Our ‘60 Seconds with…’ blogs are designed to provide a quick rundown of what our staff do here at Itad. Here is what Fergal had to say…
What’s your job here at Itad?
I’m a consultant in the education theme.
What does that involve?
At the moment most of the education theme’s time is taken up with the evaluation of the Global Partnership for Education’s support to education sector governance. It’s a complex evaluation of their support to planning, dialogue, monitoring, financing and implementation across eight countries, so there is a lot to do! It is interesting work, having big country case studies really gives you a chance to get to know a system and to really start to dig into the intricacies and complexity of the sector, as well as getting an impression of how those complexities vary across cases.
How did you get into the field?
Before getting into the development sphere I was working as a teacher in Germany. I progressively got involved with the challenges young refugees faced in integrating into new education systems, and I realised that I had a passion not only for education policy issues but for working on the provision of education for marginalised youth. Since then I have worked in emergency provision for refugees in Europe, as well as on community and psycho-social education in Zambia and Ghana. Evaluation has always been something that interested me, so the move to Brighton and to Itad was an exciting one for me. I am a firm believer in the importance of accountability in development, and also a huge lover of data and research so I feel I’m now in the right place.
What do you enjoy most about your job?
I enjoy spending my time learning, getting involved in a particular country, or a particular challenge and really spending time trying to conceptualise and dig into the “how” and “why” questions. I also enjoy being in a dynamic office and having access to so much knowledge and experience through my colleagues. No matter what the situation is, whether it be a region, a sector or a methodology, there will be someone at Itad who is an expert – it’s a really challenging and exciting environment.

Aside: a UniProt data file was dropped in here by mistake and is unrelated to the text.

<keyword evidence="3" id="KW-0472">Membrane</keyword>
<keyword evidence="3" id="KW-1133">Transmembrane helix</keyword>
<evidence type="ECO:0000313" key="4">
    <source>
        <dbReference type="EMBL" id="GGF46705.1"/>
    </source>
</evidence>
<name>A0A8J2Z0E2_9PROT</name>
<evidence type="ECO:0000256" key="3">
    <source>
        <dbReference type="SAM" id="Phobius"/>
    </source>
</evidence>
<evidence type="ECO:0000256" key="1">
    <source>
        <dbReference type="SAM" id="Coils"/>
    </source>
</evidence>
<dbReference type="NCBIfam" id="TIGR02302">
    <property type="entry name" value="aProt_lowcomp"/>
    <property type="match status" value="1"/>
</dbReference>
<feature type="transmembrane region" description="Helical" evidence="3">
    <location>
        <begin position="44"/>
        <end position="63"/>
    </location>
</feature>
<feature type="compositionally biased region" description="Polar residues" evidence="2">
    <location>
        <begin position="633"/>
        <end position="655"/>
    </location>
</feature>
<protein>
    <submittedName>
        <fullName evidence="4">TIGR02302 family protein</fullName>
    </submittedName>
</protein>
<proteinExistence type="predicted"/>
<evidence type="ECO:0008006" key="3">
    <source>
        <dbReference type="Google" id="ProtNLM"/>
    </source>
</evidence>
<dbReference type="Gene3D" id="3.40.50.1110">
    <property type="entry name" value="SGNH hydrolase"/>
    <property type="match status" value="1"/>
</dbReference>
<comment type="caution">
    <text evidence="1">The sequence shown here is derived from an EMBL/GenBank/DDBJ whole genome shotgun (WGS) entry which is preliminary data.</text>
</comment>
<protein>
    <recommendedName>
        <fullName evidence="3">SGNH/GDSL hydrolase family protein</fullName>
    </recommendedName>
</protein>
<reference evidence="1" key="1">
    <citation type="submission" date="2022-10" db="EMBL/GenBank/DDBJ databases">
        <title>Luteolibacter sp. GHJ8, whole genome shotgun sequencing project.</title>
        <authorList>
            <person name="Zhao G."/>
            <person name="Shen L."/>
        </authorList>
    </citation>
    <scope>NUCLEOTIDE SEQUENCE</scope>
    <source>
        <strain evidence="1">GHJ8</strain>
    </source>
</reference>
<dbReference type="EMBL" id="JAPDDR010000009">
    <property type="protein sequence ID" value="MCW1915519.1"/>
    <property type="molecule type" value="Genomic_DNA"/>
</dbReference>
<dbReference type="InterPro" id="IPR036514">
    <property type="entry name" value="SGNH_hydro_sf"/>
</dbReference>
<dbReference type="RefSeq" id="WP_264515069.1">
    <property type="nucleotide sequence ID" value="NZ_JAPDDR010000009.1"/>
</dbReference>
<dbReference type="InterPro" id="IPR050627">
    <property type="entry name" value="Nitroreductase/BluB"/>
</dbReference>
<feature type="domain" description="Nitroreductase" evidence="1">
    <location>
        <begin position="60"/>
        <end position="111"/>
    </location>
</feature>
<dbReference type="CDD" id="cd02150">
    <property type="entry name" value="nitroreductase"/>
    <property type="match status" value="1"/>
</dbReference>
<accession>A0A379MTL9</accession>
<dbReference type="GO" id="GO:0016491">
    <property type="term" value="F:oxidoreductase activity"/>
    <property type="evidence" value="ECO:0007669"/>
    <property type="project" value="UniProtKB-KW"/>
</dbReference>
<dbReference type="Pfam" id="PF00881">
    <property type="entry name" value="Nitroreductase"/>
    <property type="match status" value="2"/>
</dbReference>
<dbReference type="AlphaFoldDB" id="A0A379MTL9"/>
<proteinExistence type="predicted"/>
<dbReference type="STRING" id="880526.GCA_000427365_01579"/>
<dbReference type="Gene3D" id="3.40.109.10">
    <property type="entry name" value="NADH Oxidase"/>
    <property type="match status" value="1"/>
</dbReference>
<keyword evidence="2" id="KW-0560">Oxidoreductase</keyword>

What new innovations/methods have you noticed in your sector?
I think the challenge in education globally at the moment is looking at learning outcomes. There is a debate about how to define and measure the quality of education, and a consensus that investment in education can’t stop at improving access if children aren’t learning. Measuring student learning, and evaluating which interventions really have sustainable impacts on student learning, should remain in the spotlight for the sector. There is also a move to looking at employability and what happens to students once they finish school, with more projects focusing on school to work schemes, and vocational training – evaluating the impact of these programmes is of massive importance in the next few years. Underlying all of this is the role of technology in education – researching the potential of technology to improve learning outcomes is a key part of DFID’s current education strategy, and is one of the biggest challenges for the next decade – there has been a lot of excitement around the use of technology, and now there needs to be more high quality evidence to support this excitement, and to promote investment in the right kinds of technology.
Recent highlight or job win?
I am currently working on an abstract for a conference which as an exciting prospect, but it hasn’t been submitted or accepted yet so I can’t really call it a win! Watch this space! Other than that, I don’t think I’ve been here long enough to have any really big wins – every day is a highlight!
Most interesting question you have been asked recently?
Would you rather only be able to speak in a whisper, or only able to shout? Or do you mean a work-related question?
Favourite place you have visited as part of your job?
Being relatively new, I haven’t had the opportunity to travel much. I have my first Itad trip to Zimbabwe in May which I am looking forward to – but since I’ve been here, I will have to say Oxford as it’s the only place I’ve travelled to for work, and a lovely town!